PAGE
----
Sacred Places

“I made a frickin’ logo!” So says an excited student in a video he posted in a class project concocted by Robert Puckett. The Sacred Places project brings together the work of over 50 students in a Google Map that can be shared and viewed by anyone. Look, I’ll share it with you:

The idea is to get students to think about themselves through the lens of place, and consider how they might represent themselves through visual and written texts. Their ideas manifested in several components of the larger project:


Sacred Places Essays
I had the opportunity to co-teach this portion of the project with Puckett. After brainstorming topics using and drawing maps, students wrote narratives about places that are important to them. The essays were written in Google Docs, which allowed them to collaborate with teachers and student partners during the composing process. It also made them easy to link to the Google Map.

Students used the text of their essays to create Wordles, which make art out of words.

Self Portraits
Many of these are still in the works, but students learned a process for integrating the text of their essays with photographs of themselves. The resulting images look like grayscale portraits of the students, but they are made up entirely of twisted, darkened, repeated words.

Early in this process, students were asked to think about themselves metaphorically. Puckett had them visualize themselves as animals, which then became the inspirations for logos the students designed to represent themselves.These logos then became the students’ pins, which mark their “sacred places” on the Google map.

Reflection Videos
Students recorded videos of themselves reflecting on the project and the work they completed. It is their chance to pull their thoughts and their learning together and reflect on what they gained from it.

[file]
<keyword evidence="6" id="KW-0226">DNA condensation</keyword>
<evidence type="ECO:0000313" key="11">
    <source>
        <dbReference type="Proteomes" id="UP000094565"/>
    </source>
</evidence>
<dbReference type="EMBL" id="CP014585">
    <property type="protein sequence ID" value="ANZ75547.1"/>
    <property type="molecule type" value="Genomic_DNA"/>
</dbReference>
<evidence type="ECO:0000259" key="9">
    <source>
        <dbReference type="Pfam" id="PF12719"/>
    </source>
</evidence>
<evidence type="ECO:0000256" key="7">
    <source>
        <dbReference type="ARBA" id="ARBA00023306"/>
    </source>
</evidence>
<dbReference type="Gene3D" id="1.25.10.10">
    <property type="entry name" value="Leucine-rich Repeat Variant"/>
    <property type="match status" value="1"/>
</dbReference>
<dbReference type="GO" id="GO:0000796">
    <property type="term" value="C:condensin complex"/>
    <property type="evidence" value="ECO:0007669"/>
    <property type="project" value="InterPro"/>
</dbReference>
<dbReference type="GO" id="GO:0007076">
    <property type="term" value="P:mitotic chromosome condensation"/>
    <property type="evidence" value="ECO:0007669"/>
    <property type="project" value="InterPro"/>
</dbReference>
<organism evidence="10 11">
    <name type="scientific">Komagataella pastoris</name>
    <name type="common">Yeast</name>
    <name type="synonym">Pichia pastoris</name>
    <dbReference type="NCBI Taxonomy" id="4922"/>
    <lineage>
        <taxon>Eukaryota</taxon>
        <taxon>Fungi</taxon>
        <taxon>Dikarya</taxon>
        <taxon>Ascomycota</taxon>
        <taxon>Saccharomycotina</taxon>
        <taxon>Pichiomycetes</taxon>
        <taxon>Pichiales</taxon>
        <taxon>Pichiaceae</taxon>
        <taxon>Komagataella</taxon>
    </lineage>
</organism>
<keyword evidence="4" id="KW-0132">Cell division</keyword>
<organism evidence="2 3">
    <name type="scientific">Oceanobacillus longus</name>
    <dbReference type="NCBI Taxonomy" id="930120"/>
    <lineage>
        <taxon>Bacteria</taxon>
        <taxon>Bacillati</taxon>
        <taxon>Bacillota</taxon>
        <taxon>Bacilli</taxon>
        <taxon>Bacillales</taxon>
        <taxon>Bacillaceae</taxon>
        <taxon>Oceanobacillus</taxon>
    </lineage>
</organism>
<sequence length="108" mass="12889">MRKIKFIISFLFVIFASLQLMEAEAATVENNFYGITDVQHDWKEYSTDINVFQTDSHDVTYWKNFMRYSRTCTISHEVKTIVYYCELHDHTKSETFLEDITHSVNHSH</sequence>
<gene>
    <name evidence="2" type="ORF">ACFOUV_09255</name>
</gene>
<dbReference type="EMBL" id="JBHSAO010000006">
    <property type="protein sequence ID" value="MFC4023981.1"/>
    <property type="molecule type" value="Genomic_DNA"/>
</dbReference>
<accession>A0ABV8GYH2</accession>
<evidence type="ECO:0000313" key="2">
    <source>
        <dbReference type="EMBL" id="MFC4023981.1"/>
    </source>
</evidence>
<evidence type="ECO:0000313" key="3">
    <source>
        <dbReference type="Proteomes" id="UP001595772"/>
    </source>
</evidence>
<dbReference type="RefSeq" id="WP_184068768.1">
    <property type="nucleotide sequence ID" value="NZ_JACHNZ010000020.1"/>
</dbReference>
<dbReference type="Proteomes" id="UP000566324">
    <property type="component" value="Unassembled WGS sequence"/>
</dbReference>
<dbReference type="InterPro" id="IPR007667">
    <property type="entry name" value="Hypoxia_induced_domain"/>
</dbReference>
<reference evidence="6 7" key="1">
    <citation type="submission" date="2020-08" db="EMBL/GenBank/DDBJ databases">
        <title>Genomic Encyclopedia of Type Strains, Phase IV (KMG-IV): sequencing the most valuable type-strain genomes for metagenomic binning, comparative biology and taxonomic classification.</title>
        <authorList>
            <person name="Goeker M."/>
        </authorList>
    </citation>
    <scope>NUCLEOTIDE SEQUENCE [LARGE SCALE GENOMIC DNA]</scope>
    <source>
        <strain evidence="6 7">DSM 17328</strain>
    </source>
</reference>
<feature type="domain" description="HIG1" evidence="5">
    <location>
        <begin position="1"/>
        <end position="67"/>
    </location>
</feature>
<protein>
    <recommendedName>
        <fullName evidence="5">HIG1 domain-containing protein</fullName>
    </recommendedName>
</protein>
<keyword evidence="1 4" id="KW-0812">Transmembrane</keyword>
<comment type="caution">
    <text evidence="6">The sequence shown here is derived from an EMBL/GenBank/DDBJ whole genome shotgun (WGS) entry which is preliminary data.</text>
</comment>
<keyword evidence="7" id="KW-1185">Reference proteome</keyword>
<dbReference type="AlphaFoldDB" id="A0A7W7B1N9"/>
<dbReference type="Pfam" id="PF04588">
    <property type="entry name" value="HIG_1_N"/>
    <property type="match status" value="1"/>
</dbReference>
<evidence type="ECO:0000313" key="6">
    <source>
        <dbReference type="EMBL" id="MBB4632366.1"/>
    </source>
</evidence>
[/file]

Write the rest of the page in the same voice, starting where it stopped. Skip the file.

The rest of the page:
How It All Comes Together
When you look at the Google Map initially, all you see is the world cluttered with overlapping icons. Zoom in and you begin to discover that each icon is pinned to an exact location–the same location the student wrote about in his Sacred Places essay. Click on the icon to open a window with a photograph of the student and links to wordles, essays, portraits and videos. In a way, the map allows students to say, “HERE I am.”

Why It Works
One student stopped me in the cafeteria yesterday to ask if I had looked at the Google Map. He was excited about sharing his work through this digital tool; I was equally excited about the effect digital publishing had on his writing. He said that when he went back to his essay, he realized it didn’t quite make sense–not for a public audience. So? So he rewrote it. Publishing motivated the process of reflection and revision. It prompted critical thinking and genuine effort.

In part this project is just cool; however, it goes beyond cool. It allows Puckett to teach his graphics curriculum and draw the best he can out of his students. At the same time, his students learn web tools–specifically Google Docs and Google Maps–and writing skills. It’s 21st century. It’s WAC. It’s Common Core. It’s everything it should be.

It’s also wonderfully imperfect. You won’t see cookie cutter essays. You won’t see many perfectly edited essays. You won’t see flawless icons. What you will see are a series of works that show where students are in their own learning. And that’s a pretty sacred place, too.

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